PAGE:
Anita Dittman speaks about her life in one of Nazi Germany's concentration camps. She grew up in Germany and was almost 6 years old when Hitler came to power.

Anita Dittman speaks of her experience in a Nazi concentration camp.

It’s only a matter of time and a few tweaks: Things are looking good for an independent campaign to create a feature movie about the remarkable survival under Adolf Hitler’s regime of a teen Jewish girl who became a Christian.

The project, “Trapped,” got a thumbs-up from a team of professional script analysts who gave it a “consider” rating, which was given only to 4 percent of scripts submitted.

A few changes and the rating could end up being “recommend,” according to George D. Escobar, vice president of WND Films and the co-writer and co-director of Academy nominated film “Alone Yet Not Alone” and the documentary “Isaiah 9:10 Judgment,” based on Jonathan Cahn’s New York Times bestseller, “The Harbinger.”

“Trapped” is the working title of the true story of Holocaust survivor Anita Dittman, set against the perilous backdrop of World War II and Nazi Germany. It features her unbreakable bond with her mother, her faith and her testimony, which resonates even more today with America’s violent antifa and hate-filled anti-Trump rhetoric.

It would be a first in cinema history: a harrowing true story in which a Jewish girl embraces Christianity during the Holocaust, handled in a way highly respectful of both faiths.

Escobar recently discussed the project’s latest news with Jan Markell, who wrote “Trapped in Hitler’s Hell,” the book on which the movie is based.

He explained a fundraising plan is moving forward to pay for the preliminaries that would set up investor interest in making the full-length movie.

A team of professional script experts was hired to evaluate the groundwork so far, he said.

The award-winning executive team for the project includes Escobar; Joseph Farah, founder of WND; Julian Head, co-president and CEO of Ponder & Company; and Ken Carpenter, producer of the upcoming feature film “Run the Race.”

Hear about the story:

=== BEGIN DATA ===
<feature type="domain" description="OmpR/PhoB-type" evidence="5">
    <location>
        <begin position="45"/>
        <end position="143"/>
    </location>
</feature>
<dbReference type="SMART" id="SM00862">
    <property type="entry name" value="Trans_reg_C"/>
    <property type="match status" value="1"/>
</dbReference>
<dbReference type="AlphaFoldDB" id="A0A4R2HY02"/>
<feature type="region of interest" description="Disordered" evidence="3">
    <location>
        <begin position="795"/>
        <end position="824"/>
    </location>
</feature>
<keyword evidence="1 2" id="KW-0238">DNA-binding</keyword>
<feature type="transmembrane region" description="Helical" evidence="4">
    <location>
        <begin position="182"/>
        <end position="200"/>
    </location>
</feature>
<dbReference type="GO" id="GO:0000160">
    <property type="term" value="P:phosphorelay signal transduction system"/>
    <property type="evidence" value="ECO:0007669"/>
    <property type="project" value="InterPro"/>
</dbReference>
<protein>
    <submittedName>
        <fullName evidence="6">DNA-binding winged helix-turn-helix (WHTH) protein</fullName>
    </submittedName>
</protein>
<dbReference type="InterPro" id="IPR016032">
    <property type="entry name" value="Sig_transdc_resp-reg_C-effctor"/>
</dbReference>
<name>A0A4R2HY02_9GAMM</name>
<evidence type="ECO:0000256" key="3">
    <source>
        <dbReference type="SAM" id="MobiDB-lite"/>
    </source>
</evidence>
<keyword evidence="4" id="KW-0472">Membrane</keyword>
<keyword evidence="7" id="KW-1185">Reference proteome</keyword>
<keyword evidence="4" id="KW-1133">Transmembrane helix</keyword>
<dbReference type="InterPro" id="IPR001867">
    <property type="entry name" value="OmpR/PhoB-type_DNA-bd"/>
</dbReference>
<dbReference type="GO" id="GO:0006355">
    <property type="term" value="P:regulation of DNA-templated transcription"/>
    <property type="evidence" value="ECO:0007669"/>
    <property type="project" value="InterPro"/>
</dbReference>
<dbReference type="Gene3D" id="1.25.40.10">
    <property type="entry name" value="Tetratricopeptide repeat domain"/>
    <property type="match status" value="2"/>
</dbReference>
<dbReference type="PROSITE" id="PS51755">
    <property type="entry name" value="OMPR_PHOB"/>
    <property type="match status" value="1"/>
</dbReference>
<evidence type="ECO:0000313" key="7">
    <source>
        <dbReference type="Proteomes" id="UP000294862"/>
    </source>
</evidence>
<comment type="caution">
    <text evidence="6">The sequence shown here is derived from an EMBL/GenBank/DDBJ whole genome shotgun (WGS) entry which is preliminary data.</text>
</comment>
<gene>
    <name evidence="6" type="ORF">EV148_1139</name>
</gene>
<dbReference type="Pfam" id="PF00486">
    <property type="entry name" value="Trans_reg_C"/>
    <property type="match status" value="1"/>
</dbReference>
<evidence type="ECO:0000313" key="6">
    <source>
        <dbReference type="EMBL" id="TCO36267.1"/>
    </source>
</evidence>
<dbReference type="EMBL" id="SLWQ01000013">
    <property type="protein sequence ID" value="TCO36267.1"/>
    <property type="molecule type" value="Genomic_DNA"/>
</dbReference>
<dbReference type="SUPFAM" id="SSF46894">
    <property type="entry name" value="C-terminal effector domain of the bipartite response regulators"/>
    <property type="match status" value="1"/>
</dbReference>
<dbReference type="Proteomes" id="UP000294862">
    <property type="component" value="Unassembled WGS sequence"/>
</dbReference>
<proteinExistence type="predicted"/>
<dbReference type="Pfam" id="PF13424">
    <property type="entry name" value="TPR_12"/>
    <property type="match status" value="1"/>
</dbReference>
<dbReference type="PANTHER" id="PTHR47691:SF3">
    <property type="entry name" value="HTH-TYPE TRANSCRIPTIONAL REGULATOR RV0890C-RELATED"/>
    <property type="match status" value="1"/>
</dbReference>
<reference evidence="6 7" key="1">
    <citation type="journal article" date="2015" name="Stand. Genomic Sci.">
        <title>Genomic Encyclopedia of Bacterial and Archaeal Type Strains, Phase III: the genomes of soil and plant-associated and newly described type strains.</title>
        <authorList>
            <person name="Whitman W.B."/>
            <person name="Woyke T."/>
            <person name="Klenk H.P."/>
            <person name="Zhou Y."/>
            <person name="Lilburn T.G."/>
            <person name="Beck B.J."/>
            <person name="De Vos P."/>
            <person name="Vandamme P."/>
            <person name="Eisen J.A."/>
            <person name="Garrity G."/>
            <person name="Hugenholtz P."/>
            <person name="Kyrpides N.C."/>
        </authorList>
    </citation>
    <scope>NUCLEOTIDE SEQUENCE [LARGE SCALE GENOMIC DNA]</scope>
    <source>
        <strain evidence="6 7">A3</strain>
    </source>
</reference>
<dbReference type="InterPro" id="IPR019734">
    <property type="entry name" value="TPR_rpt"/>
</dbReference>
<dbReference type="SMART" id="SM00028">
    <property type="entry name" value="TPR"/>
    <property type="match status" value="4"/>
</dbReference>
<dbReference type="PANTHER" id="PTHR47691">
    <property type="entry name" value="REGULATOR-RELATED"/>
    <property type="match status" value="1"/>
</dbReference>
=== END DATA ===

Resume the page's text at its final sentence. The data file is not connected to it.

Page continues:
The movie’s makers say it’s a timely story that offers plenty of lessons for the present age. All the critical issues young Anita faced in the 1930s and ’40s are resurfacing today. Fake news is being pushed, just like Nazi propaganda. Jews are once again facing persecution, and now Christians are as well. People are trading away liberty for a false sense of security, just as Germans did immediately before Hitler rose to power. And faith in God is once again being tossed aside as irrelevant or used as a weapon to silence believers.

Dittman, at 90, lives in Minnesota with her husband and continues to speak at conferences about God’s faithfulness in her life.

At the conclusion of recent meetings near Nashville, Tennessee, with WTA Group, one of the leading film marketing and funding companies in the faith market, the “Trapped” movie team has garnered important support.

WTA previously worked on successful hit films such as “War Room,” God’s Not Dead,” “Heaven is for Real” and “Miracles from Heaven.”

With the demand for bigger and better faith films in Hollywood, Escobar and his team have devoted considerable time and resources over the past two years crafting the best story possible.

They recently completed the story development phase, which entailed researching, interviewing, script-writing and storyboarding.

Now the movie project is entering its next phase. The “Trapped” movie team will be pitching to investors who can supply the money necessary to begin production and later, distribution.

To that end, WND has set up a GoFundMe page to raise $120,000. Already more than 10 percent of the money is lined up.

It will pay for legal expenses, business operations, marketing plans and materials (promo reels, websites, posters and press kits) as well as pre-production budgeting, scheduling, some location scouting, and early casting.

According to the GoFundMe page:

The math is simple. If 2 percent of our WND audience of 6-8 million monthly visitors each donates $10 (that’s less than two cappuccinos, or lattes, or mochas from Starbucks), we’ll reach our film investor package goal of $120,000. If 10-15 percent of our audience donate, we can bypass the investors altogether, and make the movie immediately. Wouldn’t that be something?

“If we forget our history, ignore our mistakes… we will suffer greatly by repeating them,” Escobar said on the GoFundMe page.

Anyone interested in learning about the next phase of film financing for the movie should contact George Escobar at [email protected]

 

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